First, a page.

Lost Chance/Increased Risk

Various plaintiff-side consortia have taken it into their heads to sue every manufacturer of so-called “novel oral anticoagulants” because these products, gasp, can cause serious, and sometime fatal, bleeding incidents.  Fortunately, on the whole the plaintiffs haven’t done so well with these cases – losing almost all the trials – because jurors can be taught

Occasionally we see plaintiff-side experts attempt to opine, to a reasonable degree of medical certainty (or sometimes probability), that one of our clients’ products was a substantial factor – not in “causing” the purported injury, but in “increasing the risk” of that injury occurring.  Such an opinion should be a red flag to any of our defense-side colleagues.  It means that the plaintiff’s medical causation evidence is downright lousy.

It also means that a summary judgment motion on causation is probably appropriate.  Causation allegations based only on “increased risk” are hallmarks of medical malpractice “lost chance” cases, not product liability.  “Lost chance” is a medical malpractice concept derived from certain sections of the Second Restatement (§§321 and 323) applicable only where a pre-existing condition, not diagnosed in a timely fashion, gets significantly worse in the interim, and thereby arguably deprives the plaintiff of a “chance” for a cure.  A number of courts have considered that “lost chance” to be a cognizable injury and have relaxed causation standards to permit recovery, because “but for” causation is virtually impossible to prove where the pre-existing condition was progressive to start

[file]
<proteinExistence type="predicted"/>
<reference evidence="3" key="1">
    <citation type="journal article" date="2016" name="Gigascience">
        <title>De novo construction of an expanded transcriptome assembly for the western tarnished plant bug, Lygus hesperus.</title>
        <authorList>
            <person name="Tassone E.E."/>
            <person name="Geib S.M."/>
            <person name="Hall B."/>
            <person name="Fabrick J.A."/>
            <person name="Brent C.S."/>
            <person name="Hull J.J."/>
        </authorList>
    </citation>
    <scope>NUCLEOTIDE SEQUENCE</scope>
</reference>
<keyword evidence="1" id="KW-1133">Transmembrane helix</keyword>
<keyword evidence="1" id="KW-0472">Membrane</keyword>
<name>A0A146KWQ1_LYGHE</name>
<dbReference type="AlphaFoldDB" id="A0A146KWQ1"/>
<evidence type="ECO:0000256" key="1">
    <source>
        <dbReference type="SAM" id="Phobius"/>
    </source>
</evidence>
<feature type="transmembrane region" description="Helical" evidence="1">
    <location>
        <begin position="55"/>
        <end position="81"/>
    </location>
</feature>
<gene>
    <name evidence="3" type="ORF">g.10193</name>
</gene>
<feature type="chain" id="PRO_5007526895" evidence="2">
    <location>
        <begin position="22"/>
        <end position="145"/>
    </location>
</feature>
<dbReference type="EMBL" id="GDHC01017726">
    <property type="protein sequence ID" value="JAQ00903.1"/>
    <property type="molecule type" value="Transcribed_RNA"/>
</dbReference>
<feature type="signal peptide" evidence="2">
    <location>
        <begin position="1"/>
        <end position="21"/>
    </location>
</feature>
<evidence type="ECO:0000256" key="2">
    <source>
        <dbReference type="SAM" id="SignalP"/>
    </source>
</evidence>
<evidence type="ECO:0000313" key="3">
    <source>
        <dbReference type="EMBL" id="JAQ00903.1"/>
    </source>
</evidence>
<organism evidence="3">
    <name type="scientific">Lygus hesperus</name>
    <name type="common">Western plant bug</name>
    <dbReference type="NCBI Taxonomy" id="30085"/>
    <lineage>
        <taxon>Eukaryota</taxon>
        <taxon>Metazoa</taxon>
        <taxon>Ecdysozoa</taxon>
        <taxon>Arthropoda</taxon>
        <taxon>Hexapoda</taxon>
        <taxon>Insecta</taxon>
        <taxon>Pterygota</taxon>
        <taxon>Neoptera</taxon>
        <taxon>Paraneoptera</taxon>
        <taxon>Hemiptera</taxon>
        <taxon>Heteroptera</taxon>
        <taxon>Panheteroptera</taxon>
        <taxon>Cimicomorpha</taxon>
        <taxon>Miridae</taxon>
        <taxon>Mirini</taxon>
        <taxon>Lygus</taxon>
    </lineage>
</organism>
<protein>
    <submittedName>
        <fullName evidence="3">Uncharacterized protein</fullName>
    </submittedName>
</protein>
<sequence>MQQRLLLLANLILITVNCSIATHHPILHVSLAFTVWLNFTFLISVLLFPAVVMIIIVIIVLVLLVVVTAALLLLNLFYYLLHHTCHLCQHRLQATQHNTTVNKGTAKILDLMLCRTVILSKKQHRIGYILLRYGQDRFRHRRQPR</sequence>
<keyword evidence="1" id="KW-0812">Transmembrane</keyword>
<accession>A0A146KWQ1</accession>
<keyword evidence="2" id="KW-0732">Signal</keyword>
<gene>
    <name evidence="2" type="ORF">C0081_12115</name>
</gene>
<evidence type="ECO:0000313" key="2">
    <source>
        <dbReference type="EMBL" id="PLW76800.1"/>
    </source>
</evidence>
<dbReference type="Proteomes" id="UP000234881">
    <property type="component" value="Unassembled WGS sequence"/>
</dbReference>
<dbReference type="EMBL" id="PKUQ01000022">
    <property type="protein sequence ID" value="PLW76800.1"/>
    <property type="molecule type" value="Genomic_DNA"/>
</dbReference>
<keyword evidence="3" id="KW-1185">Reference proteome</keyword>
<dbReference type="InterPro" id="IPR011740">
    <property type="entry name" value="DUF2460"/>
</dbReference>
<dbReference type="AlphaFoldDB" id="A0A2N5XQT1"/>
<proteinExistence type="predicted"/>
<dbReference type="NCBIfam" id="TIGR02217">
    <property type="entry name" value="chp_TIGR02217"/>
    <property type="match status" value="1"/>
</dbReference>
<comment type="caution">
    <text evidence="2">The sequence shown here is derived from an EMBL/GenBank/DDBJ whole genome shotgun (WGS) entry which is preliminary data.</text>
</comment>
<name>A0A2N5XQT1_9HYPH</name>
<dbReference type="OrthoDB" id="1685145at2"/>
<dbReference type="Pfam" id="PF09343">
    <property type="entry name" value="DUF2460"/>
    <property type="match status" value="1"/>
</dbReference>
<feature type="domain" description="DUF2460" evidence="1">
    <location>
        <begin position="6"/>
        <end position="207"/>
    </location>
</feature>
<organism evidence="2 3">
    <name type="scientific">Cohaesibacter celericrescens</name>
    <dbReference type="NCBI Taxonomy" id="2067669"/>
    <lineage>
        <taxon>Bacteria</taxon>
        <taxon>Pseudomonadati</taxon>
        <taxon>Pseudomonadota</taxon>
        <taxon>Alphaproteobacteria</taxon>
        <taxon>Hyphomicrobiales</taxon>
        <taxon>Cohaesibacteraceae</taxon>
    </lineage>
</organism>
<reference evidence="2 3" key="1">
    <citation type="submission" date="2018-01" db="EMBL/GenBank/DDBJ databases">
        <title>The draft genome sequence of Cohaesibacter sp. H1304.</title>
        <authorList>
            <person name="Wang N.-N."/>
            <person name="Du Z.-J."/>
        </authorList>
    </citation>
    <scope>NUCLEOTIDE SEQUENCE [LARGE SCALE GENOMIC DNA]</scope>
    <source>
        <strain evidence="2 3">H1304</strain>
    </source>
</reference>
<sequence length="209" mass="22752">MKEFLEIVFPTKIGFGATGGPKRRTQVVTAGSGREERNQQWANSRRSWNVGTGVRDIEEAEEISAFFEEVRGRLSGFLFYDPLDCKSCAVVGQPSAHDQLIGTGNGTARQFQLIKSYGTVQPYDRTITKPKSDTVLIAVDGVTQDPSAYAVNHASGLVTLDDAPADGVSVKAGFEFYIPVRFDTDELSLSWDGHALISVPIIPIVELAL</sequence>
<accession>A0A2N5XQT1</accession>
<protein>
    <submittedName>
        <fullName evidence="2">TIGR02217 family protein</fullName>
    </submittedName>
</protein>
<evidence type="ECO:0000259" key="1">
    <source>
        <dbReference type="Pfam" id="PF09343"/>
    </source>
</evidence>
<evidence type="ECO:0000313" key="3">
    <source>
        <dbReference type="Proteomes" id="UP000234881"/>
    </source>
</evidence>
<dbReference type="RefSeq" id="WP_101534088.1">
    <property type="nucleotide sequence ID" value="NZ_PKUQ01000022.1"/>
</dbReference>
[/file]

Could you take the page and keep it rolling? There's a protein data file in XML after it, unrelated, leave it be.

with.

We have always maintained that, regardless of the validity of “lost chance” causation in medical malpractice, it’s simply not a product liability theory – since in product liability the product must actually have caused whatever injury that the plaintiff claims occurred.  We’re thinking about one of our 50-state surveys on this issue, and we invite our readers to chime in on whether they think it would be helpful.


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